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I'm writing an Web Application. I wrote a login page that authenticates a user and stores their UserID in the Session["UserID"]. Every page in the web application will check for a valid Session["UserID"]. If not valid, then redirect the user to the login screen.

This works great, but it's slowing down my ability to debug every page on my website. Each time I make a change to a *.cs file, I need to press F6 to rebuild my solution. Doing this destroys my session, which means I need to go back to the login screen, type my username and password, click to the page I was working on, do my tests, make code changes to my code, and repeat.

Is there a way to keep my session alive everytime I re-build my solution so I don't have to go to the login page every single time?

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up vote 3 down vote accepted

Unfortunately, I don't know that you will find any way around this limitation. Every time you build your project, you are going to trigger a restart of the web application. Even if you were to use a persistent store for keeping sessions, you're going to lose the session cookie being set in your browser.

You could add a "remember me" feature to your app. You'd need to do a little reimplementation, in order to keep the information about the current user authentication in a data store that is less volatile than ASP.NET session state. Also, you'd store the index to that information in a cookie that is more persistent than a session cookie.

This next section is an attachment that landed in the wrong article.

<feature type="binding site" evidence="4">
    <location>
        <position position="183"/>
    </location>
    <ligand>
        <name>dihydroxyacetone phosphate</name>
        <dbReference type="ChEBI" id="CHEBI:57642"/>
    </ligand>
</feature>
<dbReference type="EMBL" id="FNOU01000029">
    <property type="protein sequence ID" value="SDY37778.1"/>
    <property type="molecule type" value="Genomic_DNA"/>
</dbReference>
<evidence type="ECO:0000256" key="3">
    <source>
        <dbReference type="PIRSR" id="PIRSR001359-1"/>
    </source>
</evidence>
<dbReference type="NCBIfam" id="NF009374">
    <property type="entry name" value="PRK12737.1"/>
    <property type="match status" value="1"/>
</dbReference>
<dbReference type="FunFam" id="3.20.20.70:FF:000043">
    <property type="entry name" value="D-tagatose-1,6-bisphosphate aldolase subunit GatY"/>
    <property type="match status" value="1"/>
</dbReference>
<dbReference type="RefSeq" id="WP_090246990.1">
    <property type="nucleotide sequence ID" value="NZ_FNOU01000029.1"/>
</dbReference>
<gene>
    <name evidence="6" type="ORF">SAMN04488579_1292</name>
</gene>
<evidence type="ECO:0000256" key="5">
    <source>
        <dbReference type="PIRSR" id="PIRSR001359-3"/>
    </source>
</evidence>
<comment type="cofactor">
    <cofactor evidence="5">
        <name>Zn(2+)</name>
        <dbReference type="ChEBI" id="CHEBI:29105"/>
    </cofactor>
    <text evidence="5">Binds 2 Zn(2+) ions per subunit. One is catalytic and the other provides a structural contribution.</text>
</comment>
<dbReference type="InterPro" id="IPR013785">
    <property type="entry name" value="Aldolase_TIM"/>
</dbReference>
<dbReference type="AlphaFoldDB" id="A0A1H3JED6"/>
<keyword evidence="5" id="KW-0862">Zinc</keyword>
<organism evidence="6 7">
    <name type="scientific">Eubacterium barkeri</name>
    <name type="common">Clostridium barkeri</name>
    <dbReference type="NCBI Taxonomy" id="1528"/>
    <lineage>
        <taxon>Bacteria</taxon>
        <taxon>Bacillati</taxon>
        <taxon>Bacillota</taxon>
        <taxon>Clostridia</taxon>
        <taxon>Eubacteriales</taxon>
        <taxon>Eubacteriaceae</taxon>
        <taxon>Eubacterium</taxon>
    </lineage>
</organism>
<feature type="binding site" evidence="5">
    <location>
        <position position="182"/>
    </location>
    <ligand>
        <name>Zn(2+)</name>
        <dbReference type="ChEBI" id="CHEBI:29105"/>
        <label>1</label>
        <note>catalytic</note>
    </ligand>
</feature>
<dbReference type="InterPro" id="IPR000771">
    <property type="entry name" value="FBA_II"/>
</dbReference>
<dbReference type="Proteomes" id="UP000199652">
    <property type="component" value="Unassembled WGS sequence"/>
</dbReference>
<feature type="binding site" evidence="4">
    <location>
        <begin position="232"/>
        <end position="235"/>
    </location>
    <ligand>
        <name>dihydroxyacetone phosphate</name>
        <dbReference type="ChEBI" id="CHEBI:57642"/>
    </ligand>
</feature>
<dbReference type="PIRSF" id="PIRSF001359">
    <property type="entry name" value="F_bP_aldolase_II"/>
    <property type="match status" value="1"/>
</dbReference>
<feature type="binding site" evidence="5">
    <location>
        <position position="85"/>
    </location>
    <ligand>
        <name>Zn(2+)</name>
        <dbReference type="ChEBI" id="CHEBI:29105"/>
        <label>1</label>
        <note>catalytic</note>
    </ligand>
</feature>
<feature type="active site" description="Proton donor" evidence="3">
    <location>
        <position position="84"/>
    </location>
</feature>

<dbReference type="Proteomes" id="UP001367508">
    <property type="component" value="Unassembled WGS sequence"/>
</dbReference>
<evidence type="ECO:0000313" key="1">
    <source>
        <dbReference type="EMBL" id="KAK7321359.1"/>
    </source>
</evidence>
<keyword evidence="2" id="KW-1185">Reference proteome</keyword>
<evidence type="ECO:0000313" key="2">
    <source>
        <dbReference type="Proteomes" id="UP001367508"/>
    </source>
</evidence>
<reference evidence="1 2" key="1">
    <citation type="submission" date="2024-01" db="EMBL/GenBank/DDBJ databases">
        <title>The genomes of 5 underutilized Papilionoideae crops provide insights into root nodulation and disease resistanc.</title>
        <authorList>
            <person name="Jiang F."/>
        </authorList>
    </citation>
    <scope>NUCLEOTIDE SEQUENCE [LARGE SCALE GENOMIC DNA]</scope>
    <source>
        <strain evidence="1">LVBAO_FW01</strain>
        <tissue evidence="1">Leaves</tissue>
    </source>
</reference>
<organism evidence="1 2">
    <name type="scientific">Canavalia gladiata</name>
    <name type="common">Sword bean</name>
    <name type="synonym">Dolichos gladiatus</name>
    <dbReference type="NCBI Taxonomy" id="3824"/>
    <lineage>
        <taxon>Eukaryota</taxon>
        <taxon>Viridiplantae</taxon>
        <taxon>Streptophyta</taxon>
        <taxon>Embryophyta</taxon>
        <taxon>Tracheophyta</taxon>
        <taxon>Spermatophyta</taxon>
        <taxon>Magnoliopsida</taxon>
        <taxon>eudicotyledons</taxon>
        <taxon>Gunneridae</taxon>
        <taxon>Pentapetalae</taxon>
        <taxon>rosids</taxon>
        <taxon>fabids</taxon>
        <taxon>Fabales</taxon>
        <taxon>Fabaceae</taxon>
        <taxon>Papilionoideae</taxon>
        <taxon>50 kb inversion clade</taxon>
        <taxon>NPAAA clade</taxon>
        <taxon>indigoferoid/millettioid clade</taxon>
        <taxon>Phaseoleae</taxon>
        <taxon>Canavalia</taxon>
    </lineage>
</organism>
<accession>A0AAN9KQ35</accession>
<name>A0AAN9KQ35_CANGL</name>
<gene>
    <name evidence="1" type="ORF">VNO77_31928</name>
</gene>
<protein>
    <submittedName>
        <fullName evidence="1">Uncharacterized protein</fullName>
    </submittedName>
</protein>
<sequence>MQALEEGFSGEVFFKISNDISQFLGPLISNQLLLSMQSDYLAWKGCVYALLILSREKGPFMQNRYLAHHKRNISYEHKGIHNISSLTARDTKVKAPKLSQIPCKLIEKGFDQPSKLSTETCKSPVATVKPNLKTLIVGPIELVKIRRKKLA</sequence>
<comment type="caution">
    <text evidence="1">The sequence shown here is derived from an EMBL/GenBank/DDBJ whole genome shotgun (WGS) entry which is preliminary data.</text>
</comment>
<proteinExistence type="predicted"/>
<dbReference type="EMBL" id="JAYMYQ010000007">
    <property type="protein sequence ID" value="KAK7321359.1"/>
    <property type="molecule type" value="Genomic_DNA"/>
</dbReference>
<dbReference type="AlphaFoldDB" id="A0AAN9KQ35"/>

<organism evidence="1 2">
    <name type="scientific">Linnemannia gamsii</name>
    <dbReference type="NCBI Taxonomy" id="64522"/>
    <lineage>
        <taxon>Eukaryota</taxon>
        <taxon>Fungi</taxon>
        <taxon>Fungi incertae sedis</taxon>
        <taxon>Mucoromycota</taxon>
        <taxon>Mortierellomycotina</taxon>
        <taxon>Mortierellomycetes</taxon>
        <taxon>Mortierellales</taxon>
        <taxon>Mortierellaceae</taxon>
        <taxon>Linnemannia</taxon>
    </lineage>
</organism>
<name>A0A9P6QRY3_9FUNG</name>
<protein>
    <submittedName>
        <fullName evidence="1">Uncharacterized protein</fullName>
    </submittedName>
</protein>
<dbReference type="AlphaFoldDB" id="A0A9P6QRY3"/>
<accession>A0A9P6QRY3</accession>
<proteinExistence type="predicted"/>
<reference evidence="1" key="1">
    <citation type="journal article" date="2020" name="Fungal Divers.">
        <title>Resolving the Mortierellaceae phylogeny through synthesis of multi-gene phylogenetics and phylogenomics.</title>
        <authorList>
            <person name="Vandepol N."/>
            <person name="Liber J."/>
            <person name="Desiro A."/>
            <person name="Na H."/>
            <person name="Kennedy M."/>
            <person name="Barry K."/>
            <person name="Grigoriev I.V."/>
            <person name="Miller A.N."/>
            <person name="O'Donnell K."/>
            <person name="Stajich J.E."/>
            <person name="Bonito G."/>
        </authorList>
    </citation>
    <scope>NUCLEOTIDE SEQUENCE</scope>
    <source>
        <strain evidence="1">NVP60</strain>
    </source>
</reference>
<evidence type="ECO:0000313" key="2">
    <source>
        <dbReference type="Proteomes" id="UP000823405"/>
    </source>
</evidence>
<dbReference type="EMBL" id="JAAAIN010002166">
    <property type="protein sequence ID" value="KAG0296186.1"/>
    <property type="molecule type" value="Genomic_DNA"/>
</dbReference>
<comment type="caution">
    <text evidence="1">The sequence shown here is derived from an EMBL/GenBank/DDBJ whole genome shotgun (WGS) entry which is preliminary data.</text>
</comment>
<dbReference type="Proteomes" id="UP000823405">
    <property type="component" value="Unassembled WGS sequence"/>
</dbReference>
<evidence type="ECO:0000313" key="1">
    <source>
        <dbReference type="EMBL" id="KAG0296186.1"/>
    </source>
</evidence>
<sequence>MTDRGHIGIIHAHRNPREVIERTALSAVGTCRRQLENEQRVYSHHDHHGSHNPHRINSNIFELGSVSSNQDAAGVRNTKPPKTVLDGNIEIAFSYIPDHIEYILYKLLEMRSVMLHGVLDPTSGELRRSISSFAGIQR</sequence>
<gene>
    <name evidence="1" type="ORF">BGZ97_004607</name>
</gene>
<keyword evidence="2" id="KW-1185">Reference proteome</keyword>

That's the best I can think of, or at least it's the best I can think of without some significant extensions to the .NET security providers. However, take it with a grain of salt -- I've never tried to solve this particular problem before, and I hardly consider myself an expert in all things ASP.NET session-related.

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The reason why you lose your session is because your application is restarted when you write to the application folder. In fact the same thing happens when you publish your application, every user currently logged in will lose their session.

This is intentional because they have no way of knowing that the DLL's you were using in your page are still there or not. So instead they monitor the folders themselves and trigger a restart when you write to them.

There is no workaround for this. It's in fact a feature that saves you time (most of the time), imagine tracking down memory corruption errors because the pointers moved around in your code!

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